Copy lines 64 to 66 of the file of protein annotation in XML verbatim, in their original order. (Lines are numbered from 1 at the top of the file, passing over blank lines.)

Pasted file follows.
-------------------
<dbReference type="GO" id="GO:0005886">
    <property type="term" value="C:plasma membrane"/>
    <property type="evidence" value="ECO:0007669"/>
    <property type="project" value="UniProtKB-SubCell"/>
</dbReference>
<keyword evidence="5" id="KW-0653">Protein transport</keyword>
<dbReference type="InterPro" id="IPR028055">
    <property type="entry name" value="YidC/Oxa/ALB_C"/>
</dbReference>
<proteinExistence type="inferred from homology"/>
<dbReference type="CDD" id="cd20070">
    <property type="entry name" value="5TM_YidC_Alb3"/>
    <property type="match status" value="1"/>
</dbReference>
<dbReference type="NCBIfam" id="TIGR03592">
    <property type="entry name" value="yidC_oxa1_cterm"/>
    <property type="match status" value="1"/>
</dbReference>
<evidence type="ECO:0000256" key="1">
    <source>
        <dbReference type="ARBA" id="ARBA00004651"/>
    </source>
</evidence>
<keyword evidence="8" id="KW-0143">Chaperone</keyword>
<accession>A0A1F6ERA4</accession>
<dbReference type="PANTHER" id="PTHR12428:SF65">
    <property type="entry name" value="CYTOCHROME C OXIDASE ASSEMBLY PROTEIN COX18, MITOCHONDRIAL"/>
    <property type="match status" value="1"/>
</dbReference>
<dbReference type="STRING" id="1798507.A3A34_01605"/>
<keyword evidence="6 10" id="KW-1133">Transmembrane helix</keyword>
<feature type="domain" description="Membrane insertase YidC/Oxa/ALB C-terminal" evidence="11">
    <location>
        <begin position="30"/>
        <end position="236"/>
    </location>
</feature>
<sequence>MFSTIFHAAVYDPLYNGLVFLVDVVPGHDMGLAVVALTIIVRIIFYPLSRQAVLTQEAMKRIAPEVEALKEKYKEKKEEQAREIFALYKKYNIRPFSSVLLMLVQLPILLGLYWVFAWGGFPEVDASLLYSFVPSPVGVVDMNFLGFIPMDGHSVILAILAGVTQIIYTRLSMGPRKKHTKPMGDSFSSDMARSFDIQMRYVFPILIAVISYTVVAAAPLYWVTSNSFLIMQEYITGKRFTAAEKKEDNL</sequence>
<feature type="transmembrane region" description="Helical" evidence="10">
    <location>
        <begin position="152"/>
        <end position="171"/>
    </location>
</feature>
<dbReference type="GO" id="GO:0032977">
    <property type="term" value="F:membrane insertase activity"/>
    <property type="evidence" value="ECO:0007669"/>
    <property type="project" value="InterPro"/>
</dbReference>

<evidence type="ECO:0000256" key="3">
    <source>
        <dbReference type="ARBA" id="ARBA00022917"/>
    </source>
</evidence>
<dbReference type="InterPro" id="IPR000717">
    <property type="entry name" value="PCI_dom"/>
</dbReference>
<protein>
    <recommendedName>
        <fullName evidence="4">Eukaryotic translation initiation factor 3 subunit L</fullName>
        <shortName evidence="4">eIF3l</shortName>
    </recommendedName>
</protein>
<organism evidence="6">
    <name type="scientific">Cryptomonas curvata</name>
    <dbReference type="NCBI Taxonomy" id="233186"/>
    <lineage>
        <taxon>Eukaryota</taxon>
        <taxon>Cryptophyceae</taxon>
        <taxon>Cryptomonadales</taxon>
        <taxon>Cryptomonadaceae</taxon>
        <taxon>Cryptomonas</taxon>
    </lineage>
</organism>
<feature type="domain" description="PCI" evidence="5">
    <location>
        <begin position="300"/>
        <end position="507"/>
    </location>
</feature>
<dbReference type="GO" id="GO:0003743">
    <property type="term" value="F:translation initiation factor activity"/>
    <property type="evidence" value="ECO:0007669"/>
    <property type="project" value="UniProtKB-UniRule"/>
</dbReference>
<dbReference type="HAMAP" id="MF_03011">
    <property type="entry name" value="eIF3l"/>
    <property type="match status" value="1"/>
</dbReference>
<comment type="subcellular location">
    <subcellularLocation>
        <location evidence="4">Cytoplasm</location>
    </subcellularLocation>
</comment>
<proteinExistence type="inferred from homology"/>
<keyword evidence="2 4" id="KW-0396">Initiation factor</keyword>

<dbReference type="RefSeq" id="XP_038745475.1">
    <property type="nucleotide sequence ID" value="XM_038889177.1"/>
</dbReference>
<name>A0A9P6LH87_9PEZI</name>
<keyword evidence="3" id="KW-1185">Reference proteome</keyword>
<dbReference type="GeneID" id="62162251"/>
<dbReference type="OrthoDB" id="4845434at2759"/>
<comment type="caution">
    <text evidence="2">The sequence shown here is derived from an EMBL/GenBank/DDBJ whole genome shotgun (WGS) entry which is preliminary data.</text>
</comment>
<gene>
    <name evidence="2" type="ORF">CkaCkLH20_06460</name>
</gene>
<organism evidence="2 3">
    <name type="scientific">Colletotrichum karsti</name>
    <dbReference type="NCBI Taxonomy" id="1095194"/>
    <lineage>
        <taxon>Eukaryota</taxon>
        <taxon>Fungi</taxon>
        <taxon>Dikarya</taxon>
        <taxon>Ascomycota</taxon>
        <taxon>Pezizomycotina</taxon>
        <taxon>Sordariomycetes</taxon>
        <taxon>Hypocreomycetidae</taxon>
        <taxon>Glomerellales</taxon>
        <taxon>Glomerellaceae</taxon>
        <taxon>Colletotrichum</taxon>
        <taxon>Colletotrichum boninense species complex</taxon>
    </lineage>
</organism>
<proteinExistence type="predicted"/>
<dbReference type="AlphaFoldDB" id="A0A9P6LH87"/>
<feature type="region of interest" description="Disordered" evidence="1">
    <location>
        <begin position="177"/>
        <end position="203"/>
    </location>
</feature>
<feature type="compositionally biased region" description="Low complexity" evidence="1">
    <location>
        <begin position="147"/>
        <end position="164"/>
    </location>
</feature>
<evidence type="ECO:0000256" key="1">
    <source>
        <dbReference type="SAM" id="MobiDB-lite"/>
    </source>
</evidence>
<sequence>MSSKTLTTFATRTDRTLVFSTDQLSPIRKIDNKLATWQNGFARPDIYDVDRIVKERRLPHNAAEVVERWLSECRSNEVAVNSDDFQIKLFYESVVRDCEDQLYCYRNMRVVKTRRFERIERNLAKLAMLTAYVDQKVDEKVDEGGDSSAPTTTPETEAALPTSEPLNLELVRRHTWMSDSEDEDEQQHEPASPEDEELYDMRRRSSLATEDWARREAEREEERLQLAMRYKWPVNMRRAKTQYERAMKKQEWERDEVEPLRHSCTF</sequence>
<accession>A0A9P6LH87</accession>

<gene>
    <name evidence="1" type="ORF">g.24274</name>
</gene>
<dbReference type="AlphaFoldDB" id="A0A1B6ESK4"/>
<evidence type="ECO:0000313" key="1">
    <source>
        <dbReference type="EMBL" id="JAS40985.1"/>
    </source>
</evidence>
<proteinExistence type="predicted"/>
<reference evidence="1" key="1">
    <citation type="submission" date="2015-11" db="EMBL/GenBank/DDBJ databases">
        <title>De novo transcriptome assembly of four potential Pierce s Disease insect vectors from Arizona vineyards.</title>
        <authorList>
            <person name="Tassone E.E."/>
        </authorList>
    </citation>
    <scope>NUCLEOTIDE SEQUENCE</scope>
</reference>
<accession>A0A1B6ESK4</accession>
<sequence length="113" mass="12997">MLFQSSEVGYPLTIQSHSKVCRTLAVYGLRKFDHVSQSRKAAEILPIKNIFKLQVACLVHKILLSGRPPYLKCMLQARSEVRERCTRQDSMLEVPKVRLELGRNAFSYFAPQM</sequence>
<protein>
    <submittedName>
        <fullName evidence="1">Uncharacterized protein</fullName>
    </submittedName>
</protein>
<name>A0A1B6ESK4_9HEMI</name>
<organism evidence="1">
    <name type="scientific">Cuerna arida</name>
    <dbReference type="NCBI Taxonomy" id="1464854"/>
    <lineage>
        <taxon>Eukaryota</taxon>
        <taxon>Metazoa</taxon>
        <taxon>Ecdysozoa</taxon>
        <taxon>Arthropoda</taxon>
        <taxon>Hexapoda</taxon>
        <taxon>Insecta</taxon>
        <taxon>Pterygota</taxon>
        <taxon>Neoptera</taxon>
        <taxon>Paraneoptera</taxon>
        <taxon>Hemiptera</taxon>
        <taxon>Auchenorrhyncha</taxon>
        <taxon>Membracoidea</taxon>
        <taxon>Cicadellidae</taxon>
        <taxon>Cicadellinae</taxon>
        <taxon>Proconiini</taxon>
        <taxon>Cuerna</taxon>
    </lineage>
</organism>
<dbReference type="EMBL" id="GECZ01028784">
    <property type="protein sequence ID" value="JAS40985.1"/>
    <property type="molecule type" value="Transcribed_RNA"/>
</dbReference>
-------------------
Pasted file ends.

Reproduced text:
<organism evidence="6">
    <name type="scientific">Cryptomonas curvata</name>
    <dbReference type="NCBI Taxonomy" id="233186"/>